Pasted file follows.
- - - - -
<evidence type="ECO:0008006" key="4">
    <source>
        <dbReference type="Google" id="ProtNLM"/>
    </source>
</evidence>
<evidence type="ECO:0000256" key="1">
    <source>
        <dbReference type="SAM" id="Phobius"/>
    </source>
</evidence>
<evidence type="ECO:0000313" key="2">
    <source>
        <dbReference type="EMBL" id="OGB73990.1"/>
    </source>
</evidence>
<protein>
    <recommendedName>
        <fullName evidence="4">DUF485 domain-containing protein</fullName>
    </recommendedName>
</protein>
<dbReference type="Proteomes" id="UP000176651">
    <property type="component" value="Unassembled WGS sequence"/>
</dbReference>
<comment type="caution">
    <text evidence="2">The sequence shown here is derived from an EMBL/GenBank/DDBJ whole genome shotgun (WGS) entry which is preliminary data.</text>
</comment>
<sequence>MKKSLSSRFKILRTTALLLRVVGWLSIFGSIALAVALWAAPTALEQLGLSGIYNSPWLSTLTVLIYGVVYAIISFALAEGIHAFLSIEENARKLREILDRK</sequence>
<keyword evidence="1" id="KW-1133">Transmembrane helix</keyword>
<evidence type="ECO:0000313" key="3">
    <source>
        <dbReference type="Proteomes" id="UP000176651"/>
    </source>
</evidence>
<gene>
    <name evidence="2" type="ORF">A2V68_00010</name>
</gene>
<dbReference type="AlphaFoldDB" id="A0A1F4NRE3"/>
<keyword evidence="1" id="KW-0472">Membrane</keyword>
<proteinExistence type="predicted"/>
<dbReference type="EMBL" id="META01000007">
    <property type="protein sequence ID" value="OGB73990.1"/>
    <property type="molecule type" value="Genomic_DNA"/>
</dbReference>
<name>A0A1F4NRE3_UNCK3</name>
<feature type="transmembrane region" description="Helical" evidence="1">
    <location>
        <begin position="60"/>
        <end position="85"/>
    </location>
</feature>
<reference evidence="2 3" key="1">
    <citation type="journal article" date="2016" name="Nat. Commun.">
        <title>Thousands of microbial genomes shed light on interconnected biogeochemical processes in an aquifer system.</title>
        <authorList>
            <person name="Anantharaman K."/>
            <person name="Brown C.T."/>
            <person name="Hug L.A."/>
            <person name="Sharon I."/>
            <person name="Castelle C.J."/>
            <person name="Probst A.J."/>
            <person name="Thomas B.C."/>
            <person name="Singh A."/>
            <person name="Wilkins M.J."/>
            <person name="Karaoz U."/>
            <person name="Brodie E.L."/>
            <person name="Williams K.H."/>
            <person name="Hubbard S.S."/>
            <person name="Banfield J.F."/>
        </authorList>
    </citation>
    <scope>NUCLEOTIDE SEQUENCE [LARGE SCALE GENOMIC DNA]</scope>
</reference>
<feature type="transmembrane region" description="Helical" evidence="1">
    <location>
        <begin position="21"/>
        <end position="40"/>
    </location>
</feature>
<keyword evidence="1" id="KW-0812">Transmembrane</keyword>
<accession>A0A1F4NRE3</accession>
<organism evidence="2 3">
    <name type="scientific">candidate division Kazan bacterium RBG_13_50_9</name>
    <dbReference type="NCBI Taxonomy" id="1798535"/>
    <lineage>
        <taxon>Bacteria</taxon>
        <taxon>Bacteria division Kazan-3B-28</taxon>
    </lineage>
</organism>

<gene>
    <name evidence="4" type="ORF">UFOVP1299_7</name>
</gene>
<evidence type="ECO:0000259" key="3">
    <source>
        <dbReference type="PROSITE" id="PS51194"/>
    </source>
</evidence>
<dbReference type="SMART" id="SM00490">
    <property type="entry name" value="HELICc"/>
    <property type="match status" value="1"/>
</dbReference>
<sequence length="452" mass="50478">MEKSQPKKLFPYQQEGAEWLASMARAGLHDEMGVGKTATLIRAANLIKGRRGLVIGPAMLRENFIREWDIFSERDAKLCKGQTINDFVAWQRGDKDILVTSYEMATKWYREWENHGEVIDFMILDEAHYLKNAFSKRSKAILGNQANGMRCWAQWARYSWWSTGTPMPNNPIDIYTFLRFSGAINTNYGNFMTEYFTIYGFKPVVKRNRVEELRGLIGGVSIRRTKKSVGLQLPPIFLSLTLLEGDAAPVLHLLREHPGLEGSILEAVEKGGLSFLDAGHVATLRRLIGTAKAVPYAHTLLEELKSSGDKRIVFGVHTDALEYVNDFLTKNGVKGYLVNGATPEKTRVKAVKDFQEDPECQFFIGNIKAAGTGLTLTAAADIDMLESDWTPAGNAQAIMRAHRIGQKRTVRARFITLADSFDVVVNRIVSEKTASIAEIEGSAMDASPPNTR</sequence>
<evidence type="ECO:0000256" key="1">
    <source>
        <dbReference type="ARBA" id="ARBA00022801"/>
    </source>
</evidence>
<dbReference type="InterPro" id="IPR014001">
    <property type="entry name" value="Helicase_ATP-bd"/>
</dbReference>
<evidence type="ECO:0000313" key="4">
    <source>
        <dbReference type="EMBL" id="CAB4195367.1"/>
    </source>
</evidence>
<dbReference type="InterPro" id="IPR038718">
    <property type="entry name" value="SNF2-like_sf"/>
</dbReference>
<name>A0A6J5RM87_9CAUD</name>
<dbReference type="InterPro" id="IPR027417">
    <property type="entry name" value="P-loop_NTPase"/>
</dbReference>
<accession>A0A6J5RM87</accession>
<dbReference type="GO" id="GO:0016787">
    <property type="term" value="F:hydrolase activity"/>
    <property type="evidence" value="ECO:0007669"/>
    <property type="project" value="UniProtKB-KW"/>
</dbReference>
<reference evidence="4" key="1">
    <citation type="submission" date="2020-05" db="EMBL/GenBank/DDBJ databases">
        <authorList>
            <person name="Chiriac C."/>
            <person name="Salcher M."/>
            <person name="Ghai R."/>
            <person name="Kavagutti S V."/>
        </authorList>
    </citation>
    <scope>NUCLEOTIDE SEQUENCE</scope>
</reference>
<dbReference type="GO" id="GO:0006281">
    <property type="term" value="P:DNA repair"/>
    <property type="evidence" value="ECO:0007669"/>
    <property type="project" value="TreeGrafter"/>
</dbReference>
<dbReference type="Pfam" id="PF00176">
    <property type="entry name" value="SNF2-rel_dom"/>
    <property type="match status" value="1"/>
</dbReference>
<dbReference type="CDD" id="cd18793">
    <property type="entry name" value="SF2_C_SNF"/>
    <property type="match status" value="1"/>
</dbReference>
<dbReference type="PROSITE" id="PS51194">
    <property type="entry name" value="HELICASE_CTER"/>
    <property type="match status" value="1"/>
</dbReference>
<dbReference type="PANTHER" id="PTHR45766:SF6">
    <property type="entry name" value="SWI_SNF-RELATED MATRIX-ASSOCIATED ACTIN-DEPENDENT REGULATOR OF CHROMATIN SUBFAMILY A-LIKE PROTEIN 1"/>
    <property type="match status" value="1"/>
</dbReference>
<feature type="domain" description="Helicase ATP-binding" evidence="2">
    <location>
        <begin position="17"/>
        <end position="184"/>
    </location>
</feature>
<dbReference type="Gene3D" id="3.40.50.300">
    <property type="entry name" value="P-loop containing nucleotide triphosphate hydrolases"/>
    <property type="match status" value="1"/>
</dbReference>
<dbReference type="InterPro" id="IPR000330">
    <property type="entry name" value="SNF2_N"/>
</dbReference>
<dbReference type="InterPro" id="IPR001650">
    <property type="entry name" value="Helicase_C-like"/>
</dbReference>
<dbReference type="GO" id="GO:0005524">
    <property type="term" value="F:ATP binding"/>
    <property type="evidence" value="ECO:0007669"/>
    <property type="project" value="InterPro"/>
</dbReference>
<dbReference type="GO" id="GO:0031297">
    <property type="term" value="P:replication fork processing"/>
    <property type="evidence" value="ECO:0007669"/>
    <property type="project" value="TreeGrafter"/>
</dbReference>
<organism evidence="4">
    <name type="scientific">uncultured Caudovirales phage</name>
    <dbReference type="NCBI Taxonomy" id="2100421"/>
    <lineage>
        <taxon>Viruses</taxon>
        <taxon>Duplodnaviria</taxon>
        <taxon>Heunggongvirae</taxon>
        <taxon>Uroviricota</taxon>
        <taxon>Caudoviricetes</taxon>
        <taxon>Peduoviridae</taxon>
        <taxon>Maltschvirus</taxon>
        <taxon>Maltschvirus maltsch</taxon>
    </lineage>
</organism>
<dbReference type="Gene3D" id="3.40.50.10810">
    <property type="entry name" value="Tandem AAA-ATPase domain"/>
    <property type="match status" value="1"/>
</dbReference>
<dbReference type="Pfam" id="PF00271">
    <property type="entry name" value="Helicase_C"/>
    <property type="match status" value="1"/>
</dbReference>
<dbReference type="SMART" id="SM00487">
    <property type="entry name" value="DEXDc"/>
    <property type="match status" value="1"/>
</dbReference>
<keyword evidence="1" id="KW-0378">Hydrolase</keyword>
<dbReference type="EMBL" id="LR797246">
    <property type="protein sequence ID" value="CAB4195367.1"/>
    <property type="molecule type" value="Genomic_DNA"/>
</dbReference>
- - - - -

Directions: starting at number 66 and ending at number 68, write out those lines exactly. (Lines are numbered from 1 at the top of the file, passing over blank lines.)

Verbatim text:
            <person name="Williams K.H."/>
            <person name="Hubbard S.S."/>
            <person name="Banfield J.F."/>